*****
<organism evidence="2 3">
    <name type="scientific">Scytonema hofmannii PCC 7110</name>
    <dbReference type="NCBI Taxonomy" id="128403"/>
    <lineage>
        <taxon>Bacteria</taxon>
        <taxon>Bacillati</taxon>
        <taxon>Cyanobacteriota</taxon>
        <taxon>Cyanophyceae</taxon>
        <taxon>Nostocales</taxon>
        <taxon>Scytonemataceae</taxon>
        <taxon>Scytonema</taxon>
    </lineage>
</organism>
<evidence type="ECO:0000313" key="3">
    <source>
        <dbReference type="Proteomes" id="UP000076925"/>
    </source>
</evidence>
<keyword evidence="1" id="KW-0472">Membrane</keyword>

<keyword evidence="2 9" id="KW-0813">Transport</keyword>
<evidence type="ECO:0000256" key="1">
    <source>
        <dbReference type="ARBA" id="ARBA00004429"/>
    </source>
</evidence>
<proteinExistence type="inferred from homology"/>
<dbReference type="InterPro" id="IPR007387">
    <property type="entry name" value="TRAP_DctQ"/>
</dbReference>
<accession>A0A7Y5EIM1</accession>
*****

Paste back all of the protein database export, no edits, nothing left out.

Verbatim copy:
<organism evidence="2 3">
    <name type="scientific">Scytonema hofmannii PCC 7110</name>
    <dbReference type="NCBI Taxonomy" id="128403"/>
    <lineage>
        <taxon>Bacteria</taxon>
        <taxon>Bacillati</taxon>
        <taxon>Cyanobacteriota</taxon>
        <taxon>Cyanophyceae</taxon>
        <taxon>Nostocales</taxon>
        <taxon>Scytonemataceae</taxon>
        <taxon>Scytonema</taxon>
    </lineage>
</organism>
<evidence type="ECO:0000313" key="3">
    <source>
        <dbReference type="Proteomes" id="UP000076925"/>
    </source>
</evidence>
<keyword evidence="1" id="KW-0472">Membrane</keyword>

<keyword evidence="2 9" id="KW-0813">Transport</keyword>
<evidence type="ECO:0000256" key="1">
    <source>
        <dbReference type="ARBA" id="ARBA00004429"/>
    </source>
</evidence>
<proteinExistence type="inferred from homology"/>
<dbReference type="InterPro" id="IPR007387">
    <property type="entry name" value="TRAP_DctQ"/>
</dbReference>
<accession>A0A7Y5EIM1</accession>